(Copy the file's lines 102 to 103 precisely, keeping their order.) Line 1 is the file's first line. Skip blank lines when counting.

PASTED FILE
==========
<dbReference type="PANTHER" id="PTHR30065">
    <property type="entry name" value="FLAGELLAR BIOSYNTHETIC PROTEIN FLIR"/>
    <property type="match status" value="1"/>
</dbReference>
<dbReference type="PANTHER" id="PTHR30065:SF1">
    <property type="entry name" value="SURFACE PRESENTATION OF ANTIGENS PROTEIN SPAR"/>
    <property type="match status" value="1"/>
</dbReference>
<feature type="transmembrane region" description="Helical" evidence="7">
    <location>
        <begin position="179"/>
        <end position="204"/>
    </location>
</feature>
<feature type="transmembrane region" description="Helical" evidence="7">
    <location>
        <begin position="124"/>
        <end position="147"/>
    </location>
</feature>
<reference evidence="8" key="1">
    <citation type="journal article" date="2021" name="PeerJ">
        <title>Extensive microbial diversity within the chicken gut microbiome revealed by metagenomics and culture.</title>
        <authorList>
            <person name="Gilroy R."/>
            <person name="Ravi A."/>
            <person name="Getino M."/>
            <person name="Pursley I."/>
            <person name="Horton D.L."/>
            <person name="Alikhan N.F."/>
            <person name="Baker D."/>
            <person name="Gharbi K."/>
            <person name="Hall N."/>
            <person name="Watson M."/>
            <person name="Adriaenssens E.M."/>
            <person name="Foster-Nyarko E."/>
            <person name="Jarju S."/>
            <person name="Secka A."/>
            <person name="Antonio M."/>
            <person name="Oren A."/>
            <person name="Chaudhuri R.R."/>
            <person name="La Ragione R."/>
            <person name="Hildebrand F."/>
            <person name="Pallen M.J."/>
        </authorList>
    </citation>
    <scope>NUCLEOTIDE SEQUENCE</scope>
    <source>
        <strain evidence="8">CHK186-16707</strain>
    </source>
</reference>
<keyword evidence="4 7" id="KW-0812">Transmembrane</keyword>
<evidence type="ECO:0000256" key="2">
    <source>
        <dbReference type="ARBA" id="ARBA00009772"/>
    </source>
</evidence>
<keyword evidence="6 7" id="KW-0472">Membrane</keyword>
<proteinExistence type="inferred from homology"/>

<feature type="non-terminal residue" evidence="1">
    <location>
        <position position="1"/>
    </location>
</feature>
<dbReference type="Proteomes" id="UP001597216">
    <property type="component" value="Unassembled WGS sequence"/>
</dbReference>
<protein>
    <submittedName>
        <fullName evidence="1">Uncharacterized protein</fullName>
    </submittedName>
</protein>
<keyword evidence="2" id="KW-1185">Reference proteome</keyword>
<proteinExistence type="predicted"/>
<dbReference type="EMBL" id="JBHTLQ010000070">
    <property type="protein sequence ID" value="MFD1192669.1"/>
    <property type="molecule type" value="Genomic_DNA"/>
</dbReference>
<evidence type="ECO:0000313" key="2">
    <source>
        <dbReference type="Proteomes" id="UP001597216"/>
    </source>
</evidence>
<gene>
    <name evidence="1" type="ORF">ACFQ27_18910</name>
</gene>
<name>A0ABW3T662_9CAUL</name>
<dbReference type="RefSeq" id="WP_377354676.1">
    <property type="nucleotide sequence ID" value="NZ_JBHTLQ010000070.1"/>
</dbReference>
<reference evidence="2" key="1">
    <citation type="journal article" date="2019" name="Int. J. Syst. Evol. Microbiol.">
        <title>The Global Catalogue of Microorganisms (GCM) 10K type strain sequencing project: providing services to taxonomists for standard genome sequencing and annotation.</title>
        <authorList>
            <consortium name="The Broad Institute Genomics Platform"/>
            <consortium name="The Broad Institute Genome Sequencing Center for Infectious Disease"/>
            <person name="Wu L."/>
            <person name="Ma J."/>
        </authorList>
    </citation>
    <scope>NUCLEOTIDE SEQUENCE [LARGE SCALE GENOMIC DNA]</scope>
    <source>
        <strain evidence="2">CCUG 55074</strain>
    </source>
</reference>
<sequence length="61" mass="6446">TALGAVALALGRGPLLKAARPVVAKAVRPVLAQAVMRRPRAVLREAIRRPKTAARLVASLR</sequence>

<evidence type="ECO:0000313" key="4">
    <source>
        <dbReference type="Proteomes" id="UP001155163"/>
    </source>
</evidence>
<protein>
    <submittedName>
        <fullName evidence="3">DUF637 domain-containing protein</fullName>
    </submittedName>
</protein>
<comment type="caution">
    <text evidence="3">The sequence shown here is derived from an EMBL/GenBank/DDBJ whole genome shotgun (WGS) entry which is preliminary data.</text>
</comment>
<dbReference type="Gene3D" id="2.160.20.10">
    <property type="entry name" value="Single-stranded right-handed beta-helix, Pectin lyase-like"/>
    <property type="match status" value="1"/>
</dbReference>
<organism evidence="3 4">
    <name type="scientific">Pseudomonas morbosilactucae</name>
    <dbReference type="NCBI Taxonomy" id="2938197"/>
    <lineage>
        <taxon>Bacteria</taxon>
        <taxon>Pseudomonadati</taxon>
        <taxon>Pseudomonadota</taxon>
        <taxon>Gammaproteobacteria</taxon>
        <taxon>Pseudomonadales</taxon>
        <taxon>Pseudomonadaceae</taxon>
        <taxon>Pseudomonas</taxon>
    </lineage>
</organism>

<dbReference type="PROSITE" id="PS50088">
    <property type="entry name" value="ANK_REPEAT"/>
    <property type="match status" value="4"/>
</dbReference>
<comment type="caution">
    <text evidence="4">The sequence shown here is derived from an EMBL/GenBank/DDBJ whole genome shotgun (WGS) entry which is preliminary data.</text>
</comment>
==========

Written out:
    <source>
        <strain evidence="2">CCUG 55074</strain>